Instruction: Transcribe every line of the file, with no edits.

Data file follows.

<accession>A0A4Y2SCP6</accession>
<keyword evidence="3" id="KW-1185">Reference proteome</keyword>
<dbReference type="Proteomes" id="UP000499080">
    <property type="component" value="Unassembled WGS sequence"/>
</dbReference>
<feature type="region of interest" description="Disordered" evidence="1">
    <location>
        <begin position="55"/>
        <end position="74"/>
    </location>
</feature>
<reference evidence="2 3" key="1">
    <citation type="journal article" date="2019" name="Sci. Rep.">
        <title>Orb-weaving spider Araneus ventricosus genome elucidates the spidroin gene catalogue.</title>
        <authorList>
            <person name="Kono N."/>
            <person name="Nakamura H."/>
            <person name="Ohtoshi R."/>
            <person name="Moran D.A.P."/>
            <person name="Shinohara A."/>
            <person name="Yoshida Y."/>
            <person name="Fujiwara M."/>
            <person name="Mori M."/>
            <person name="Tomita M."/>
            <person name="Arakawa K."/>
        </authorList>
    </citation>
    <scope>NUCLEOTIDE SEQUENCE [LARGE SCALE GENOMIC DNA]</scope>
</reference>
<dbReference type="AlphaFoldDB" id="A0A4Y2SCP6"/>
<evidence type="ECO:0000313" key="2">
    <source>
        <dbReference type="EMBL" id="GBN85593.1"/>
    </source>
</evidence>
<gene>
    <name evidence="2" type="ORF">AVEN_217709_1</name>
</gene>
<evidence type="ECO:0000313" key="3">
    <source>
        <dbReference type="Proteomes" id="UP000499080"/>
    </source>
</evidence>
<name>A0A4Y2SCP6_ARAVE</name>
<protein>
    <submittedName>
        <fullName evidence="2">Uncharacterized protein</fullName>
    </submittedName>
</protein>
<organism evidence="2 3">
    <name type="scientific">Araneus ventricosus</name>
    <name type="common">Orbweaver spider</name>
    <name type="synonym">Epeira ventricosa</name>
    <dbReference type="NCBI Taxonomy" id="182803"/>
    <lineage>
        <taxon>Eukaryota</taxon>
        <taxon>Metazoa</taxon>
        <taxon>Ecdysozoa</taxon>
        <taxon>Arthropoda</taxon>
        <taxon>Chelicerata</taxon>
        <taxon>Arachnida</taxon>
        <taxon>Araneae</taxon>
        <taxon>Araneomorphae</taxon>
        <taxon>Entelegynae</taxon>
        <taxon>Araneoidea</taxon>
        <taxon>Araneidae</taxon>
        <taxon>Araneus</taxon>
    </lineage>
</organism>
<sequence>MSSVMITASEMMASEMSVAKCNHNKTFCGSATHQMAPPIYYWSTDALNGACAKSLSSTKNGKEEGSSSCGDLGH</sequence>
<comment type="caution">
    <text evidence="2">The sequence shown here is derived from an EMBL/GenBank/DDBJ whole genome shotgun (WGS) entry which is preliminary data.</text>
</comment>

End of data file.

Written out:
<accession>A0A4Y2SCP6</accession>
<keyword evidence="3" id="KW-1185">Reference proteome</keyword>
<dbReference type="Proteomes" id="UP000499080">
    <property type="component" value="Unassembled WGS sequence"/>
</dbReference>
<feature type="region of interest" description="Disordered" evidence="1">
    <location>
        <begin position="55"/>
        <end position="74"/>
    </location>
</feature>
<reference evidence="2 3" key="1">
    <citation type="journal article" date="2019" name="Sci. Rep.">
        <title>Orb-weaving spider Araneus ventricosus genome elucidates the spidroin gene catalogue.</title>
        <authorList>
            <person name="Kono N."/>
            <person name="Nakamura H."/>
            <person name="Ohtoshi R."/>
            <person name="Moran D.A.P."/>
            <person name="Shinohara A."/>
            <person name="Yoshida Y."/>
            <person name="Fujiwara M."/>
            <person name="Mori M."/>
            <person name="Tomita M."/>
            <person name="Arakawa K."/>
        </authorList>
    </citation>
    <scope>NUCLEOTIDE SEQUENCE [LARGE SCALE GENOMIC DNA]</scope>
</reference>
<dbReference type="AlphaFoldDB" id="A0A4Y2SCP6"/>
<evidence type="ECO:0000313" key="2">
    <source>
        <dbReference type="EMBL" id="GBN85593.1"/>
    </source>
</evidence>
<gene>
    <name evidence="2" type="ORF">AVEN_217709_1</name>
</gene>
<evidence type="ECO:0000313" key="3">
    <source>
        <dbReference type="Proteomes" id="UP000499080"/>
    </source>
</evidence>
<name>A0A4Y2SCP6_ARAVE</name>
<protein>
    <submittedName>
        <fullName evidence="2">Uncharacterized protein</fullName>
    </submittedName>
</protein>
<organism evidence="2 3">
    <name type="scientific">Araneus ventricosus</name>
    <name type="common">Orbweaver spider</name>
    <name type="synonym">Epeira ventricosa</name>
    <dbReference type="NCBI Taxonomy" id="182803"/>
    <lineage>
        <taxon>Eukaryota</taxon>
        <taxon>Metazoa</taxon>
        <taxon>Ecdysozoa</taxon>
        <taxon>Arthropoda</taxon>
        <taxon>Chelicerata</taxon>
        <taxon>Arachnida</taxon>
        <taxon>Araneae</taxon>
        <taxon>Araneomorphae</taxon>
        <taxon>Entelegynae</taxon>
        <taxon>Araneoidea</taxon>
        <taxon>Araneidae</taxon>
        <taxon>Araneus</taxon>
    </lineage>
</organism>
<sequence>MSSVMITASEMMASEMSVAKCNHNKTFCGSATHQMAPPIYYWSTDALNGACAKSLSSTKNGKEEGSSSCGDLGH</sequence>
<comment type="caution">
    <text evidence="2">The sequence shown here is derived from an EMBL/GenBank/DDBJ whole genome shotgun (WGS) entry which is preliminary data.</text>
</comment>